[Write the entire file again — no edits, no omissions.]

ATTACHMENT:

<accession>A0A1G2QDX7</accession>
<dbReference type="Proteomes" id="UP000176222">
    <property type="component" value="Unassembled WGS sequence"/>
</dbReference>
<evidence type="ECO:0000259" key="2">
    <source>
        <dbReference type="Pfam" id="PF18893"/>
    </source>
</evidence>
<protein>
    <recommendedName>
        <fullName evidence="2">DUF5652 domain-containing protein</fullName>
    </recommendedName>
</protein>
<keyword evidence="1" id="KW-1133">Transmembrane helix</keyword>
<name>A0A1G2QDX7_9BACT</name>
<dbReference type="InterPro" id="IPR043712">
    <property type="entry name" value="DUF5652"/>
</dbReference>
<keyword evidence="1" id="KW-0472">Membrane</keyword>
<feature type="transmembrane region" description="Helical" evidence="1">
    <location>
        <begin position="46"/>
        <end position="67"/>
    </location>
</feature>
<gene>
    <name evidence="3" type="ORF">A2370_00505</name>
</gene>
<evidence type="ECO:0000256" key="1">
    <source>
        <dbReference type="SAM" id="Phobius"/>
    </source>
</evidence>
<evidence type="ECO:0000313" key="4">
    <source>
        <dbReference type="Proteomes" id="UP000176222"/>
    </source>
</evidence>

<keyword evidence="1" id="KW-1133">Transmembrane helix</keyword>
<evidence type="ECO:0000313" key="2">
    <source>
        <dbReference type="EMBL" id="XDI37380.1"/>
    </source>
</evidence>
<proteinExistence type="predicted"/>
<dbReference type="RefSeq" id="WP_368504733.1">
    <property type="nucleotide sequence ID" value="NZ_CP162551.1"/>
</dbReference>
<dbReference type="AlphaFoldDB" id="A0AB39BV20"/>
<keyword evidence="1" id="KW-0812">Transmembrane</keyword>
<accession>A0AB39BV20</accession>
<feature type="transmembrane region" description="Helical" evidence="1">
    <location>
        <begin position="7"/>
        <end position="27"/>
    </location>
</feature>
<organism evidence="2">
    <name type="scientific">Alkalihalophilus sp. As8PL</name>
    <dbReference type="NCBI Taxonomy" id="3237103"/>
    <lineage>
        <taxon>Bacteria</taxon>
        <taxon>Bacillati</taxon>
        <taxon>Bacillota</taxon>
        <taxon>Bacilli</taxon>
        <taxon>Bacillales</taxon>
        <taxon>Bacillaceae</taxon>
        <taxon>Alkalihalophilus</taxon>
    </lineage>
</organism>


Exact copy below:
<accession>A0A1G2QDX7</accession>
<dbReference type="Proteomes" id="UP000176222">
    <property type="component" value="Unassembled WGS sequence"/>
</dbReference>
<evidence type="ECO:0000259" key="2">
    <source>
        <dbReference type="Pfam" id="PF18893"/>
    </source>
</evidence>
<protein>
    <recommendedName>
        <fullName evidence="2">DUF5652 domain-containing protein</fullName>
    </recommendedName>
</protein>
<keyword evidence="1" id="KW-1133">Transmembrane helix</keyword>
<name>A0A1G2QDX7_9BACT</name>
<dbReference type="InterPro" id="IPR043712">
    <property type="entry name" value="DUF5652"/>
</dbReference>
<keyword evidence="1" id="KW-0472">Membrane</keyword>
<feature type="transmembrane region" description="Helical" evidence="1">
    <location>
        <begin position="46"/>
        <end position="67"/>
    </location>
</feature>
<gene>
    <name evidence="3" type="ORF">A2370_00505</name>
</gene>
<evidence type="ECO:0000256" key="1">
    <source>
        <dbReference type="SAM" id="Phobius"/>
    </source>
</evidence>
<evidence type="ECO:0000313" key="4">
    <source>
        <dbReference type="Proteomes" id="UP000176222"/>
    </source>
</evidence>

<keyword evidence="1" id="KW-1133">Transmembrane helix</keyword>
<evidence type="ECO:0000313" key="2">
    <source>
        <dbReference type="EMBL" id="XDI37380.1"/>
    </source>
</evidence>
<proteinExistence type="predicted"/>
<dbReference type="RefSeq" id="WP_368504733.1">
    <property type="nucleotide sequence ID" value="NZ_CP162551.1"/>
</dbReference>
<dbReference type="AlphaFoldDB" id="A0AB39BV20"/>
<keyword evidence="1" id="KW-0812">Transmembrane</keyword>
<accession>A0AB39BV20</accession>
<feature type="transmembrane region" description="Helical" evidence="1">
    <location>
        <begin position="7"/>
        <end position="27"/>
    </location>
</feature>
<organism evidence="2">
    <name type="scientific">Alkalihalophilus sp. As8PL</name>
    <dbReference type="NCBI Taxonomy" id="3237103"/>
    <lineage>
        <taxon>Bacteria</taxon>
        <taxon>Bacillati</taxon>
        <taxon>Bacillota</taxon>
        <taxon>Bacilli</taxon>
        <taxon>Bacillales</taxon>
        <taxon>Bacillaceae</taxon>
        <taxon>Alkalihalophilus</taxon>
    </lineage>
</organism>